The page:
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This year's speaker for the Chow lectures is June Huh (Princeton University).

June Huh is mainly known for solving long-standing conjectures in combinatorics and discrete geometry using and extending ideas from algebraic geometry. Among his fundamental achievements are solutions of the Heron-Rota-Welsh conjecture for matroids (together with Karim Adiprasito and Eric Katz), of the Dowling-Wilson top-heavy conjecture for projective geometries (together with Botong Wang), and the development of the theory of Lorentzian polynomials (together with Petter Brändén). His many distinctions include a Clay Research Fellowship, the New Horizons in Mathematics Prize, and the Fields Medal in 2022.

At the Chow lectures he will give an overview of recent developments in the theory of Lorentzian polynomials, starting from his initial work with Petter Brändén and covering some more recent works of Aluffi, Brändén-Leake, Chan-Pak, Hu-Xiao, Ross, Ross-Süß-Wannerer, and others.

The lectures will be accompanied by talks and exercise sessions lead by Chris Eur, Sofía Garzón, Alheydis Geiger, Shiyue Li and Jacob Matherne, as well as a historical talk by Norbert Schappacher.

This lecture series is named after Wei-Liang Chow (October 1, 1911, Shanghai – August 10, 1995, Baltimore), who was a celebrated mathematician best known for his work in algebraic geometry, though he also made important contributions to other areas such as differential geometry, differential equations, and control theory. Within algebraic geometry he is known among other things for his work on intersection theory (Chow's moving lemma, Chow ring), for Chow's theorem on algebraicity of projective analytic varieties, and for many other achievements.

Chow was born in Shanghai, had his school education in the United States, and graduated from the University of Chicago in 1931. He obtained his PhD in Leipzig in 1936, where he worked with van der Waerden (who was a professor at the University of Leipzig), introducing in particular Chow coordinates. Subsequently, Chow was a professor in Nanjing, Princeton and at Johns Hopkins University were he worked until 1977.

The idea behind the Chow lectures is to give students the opportunity to enjoy lectures by internationally renowned experts on active fields of modern mathematics and to create a stimulating research environment.

Limited travel funding can be provided for early-career participants such as postdoctoral researchers and PhD students. Applicants are expected to submit a brief academic CV and a motivation letter or an article on a related topic for evaluation. Further instructions on the funding application follow in the confirmation of registration.

Speakers

Chris Eur

Harvard University

Sofía Garzón

FU Berlin

Alheydis Geiger

Max Planck Institute for Mathematics in the Sciences

June Huh

Princeton University

Shiyue Li

Brown University

Jacob Matherne

North Carolina State University

Norbert Schappacher

Université de Strasbourg

Program

08:30 - 09:00
09:00 - 09:10
09:10 - 12:00
12:00 - 14:00
14:00 - 15:00 Norbert Schappacher (Université de Strasbourg)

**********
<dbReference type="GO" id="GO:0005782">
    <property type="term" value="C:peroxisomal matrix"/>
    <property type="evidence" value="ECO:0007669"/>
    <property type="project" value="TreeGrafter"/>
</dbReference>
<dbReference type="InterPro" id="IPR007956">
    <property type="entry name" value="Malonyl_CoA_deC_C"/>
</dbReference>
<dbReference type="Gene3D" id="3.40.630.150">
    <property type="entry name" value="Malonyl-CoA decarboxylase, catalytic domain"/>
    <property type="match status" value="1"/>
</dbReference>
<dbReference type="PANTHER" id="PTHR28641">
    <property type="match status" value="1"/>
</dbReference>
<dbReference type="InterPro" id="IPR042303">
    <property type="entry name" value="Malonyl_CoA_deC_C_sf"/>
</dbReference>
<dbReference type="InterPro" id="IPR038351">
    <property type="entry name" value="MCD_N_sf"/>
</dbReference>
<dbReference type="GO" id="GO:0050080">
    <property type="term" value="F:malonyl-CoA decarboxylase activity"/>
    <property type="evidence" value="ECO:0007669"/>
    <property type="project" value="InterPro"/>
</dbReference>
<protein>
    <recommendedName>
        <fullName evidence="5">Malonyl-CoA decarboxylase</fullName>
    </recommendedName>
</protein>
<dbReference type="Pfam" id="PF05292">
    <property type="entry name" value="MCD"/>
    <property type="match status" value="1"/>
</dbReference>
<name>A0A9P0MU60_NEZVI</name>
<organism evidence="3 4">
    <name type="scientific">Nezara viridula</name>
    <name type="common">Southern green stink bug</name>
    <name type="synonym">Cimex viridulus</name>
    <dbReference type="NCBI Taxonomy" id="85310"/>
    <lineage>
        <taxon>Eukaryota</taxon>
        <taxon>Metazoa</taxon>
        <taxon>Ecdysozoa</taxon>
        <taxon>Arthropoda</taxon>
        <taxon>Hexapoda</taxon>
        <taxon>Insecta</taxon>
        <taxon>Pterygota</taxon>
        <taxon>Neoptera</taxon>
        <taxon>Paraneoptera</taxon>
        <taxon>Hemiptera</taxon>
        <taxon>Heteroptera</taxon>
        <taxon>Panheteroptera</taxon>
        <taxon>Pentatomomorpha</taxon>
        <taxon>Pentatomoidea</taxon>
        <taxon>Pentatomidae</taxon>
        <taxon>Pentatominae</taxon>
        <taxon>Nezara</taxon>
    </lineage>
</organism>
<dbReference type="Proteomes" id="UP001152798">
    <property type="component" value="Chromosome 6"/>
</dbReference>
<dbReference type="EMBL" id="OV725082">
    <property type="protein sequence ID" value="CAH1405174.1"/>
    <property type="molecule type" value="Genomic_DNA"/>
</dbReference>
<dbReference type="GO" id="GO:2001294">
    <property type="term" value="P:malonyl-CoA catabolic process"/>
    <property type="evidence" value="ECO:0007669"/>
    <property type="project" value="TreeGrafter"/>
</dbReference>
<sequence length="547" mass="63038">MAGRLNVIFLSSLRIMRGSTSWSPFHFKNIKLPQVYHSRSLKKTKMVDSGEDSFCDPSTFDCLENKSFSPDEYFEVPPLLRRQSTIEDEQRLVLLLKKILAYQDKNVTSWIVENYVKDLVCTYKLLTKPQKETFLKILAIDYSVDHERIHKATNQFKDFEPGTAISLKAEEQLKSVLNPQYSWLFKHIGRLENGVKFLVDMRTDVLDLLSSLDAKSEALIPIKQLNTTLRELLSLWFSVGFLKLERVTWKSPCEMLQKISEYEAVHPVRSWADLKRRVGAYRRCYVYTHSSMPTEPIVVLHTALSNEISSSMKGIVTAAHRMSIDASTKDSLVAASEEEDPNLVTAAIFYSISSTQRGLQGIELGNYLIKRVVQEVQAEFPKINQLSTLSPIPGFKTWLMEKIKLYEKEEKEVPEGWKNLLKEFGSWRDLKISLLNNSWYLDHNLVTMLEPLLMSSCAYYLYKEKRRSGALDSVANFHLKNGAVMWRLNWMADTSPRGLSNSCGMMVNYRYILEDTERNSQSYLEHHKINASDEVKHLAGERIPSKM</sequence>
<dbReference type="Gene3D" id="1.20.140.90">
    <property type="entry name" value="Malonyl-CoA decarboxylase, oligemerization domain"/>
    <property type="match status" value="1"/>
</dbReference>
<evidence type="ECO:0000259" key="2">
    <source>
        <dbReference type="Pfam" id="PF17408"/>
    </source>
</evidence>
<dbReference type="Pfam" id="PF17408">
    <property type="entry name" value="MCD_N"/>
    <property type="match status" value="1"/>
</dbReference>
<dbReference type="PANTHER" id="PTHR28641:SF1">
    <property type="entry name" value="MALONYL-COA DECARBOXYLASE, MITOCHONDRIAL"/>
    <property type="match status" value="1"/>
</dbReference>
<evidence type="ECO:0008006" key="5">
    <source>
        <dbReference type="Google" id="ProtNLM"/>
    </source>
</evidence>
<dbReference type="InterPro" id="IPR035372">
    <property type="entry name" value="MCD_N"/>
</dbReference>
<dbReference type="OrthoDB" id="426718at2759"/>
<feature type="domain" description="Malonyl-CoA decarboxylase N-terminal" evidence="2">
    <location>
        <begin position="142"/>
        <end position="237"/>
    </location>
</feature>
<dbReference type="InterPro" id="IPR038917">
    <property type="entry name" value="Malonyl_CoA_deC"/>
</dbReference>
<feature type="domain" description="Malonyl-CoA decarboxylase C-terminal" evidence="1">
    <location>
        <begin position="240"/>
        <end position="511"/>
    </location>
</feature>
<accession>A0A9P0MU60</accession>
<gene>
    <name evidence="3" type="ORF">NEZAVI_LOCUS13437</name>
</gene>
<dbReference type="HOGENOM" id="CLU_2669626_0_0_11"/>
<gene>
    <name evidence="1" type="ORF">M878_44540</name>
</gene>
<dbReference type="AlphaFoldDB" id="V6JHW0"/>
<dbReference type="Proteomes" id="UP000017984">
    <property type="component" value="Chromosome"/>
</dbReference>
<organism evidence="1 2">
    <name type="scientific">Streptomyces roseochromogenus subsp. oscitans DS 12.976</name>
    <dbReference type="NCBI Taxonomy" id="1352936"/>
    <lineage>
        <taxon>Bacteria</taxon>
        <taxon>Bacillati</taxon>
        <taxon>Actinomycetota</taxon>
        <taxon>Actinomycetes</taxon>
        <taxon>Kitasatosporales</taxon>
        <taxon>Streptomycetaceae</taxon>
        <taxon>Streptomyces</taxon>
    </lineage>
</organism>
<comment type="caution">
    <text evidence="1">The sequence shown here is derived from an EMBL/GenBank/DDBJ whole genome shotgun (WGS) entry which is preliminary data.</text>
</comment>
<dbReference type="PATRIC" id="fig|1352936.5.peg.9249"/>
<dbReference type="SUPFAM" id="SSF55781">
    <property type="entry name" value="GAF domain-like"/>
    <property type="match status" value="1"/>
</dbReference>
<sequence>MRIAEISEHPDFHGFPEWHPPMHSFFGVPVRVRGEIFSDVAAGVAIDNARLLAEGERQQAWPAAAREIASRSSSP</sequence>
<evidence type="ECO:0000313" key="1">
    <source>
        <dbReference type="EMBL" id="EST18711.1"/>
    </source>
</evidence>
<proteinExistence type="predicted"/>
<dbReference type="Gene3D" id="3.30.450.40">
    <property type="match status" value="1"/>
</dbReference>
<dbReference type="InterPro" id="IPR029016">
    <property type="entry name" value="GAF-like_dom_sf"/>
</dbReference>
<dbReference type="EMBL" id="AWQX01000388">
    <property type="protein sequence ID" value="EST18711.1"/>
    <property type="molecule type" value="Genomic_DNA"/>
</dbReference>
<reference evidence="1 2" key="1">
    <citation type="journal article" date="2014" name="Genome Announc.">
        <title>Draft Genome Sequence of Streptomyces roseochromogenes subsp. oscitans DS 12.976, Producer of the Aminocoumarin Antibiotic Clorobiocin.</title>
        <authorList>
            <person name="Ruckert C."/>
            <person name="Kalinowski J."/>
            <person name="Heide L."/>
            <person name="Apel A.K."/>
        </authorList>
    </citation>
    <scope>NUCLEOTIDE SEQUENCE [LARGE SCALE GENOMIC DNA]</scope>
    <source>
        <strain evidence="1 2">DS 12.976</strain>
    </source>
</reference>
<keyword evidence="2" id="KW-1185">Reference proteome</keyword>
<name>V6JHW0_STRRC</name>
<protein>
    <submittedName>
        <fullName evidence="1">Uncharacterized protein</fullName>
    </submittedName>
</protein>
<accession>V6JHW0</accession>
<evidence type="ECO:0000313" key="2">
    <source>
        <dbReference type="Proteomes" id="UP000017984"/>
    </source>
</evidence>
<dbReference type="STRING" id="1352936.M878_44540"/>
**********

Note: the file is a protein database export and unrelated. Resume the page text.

15:00 - 15:30
15:30 - 16:30 June Huh (Princeton University)
Recent developments in the theory of Lorentzian polynomials
16:45 - 18:00
19:00 -

Participants

George Balla

Mario Bauer

Erdenebayar Bayarmagnai

Barbara Betti

Viktoriia Borovik

Alessio Borzi

Marie-Charlotte Brandenburg

Peter Bürgisser

Jhon Bladimir Caicedo Portilla

Laura Casabella

Xiangying Chen

Alexandru Constantinescu

Adrian Cook

Henry Dakin

Sebastian Degen

Karel Devriendt

Kunal Dutta

Nick Early

Yassine El Maazouz

Chris Eur

Sergio Alejandro Fernandez de soto Guerrero

Luis Ferroni

Claudia Fevola

Mieke Fink

Vincenzo Galgano

Sofía Garzón

Alheydis Geiger

Zoe Geiselmann

Fulvio Gesmundo

Shahryar Ghaed Sharaf

Paul Görlach

Aurélien Gribinski

Christian Haase

Girtrude Hamm

Pengfei Huang

Kyle Huang

June Huh

Luca Iffland

Venkitesh Iyer

Manoel Jarra

Tong Jin

Michael Joswig

Leonie Kayser

Joris Koefler

Jan Kotrbaty

Kevin Kühn

Lukas Kühne

Mario Kummer

Seungkyu Lee

Christian Lehn

Frank Leitenberger

Shiyue Li

Yitzchak Lindenbaum

Georg Loho

Dante Luber

Emeryck Marie

Alejandro Martínez Méndez

Giacomo Masiero

Jacob Matherne

Leandro Meier

Amelie Menges

Stefano Mereta

Mateusz Michalek

Leonid Monin

Leonie Mühlherr

Simone Naldi

Johannes Oertel

Nimisha Pahuja

Niharika Paul

Dmitrii Pavlov

Anaëlle Pfister

Felix Pogorzelski

Kristian Ranestad

Sophie Rehberg

Angel David Rios Ortiz

Diego Antonio Robayo Bargans

Felix Röhrle

Kemal Rose

Flavio Salizzoni

David Sawall

Robin Schabert

Karin Schaller

Norbert Schappacher

Peter Schenzel

Victoria Schleis

Tobias Schnieders

Benjamin Schröter

Ádám Schweitzer

Sebastian Seemann

Javier Sendra Arranz

Christian Sevenheck

Tim Seynnaeve

Rainer Sinn

Linus Sommer

Peter Spacek

Avi Steiner

Monroe Stephenson

Bernd Sturmfels

Alexander Taveira Blomenhofer

Simon Telen

Francesca Tombari

Angelica Torres

Jiri Tuma

Martin Ulirsch

Luis Felipe Vargas

Lorenzo Vecchi

Emanuele Ventura

Lorenzo Venturello

Marcel Wack

Thomas Wannerer

Julian Weigert

Lena Weis

Maximilian Wiesmann

Jeferson Zapata

Chaoping Zhu

Scientific Organizers

Marie-Charlotte Brandenburg

Max Planck Institute for Mathematics in the Sciences

Mario Kummer

Technische Universität Dresden

Christian Haase

Freie Universität Berlin

Administrative Contact

Mirke Olschewski

Max Planck Institute for Mathematics in the Sciences Contact via Mail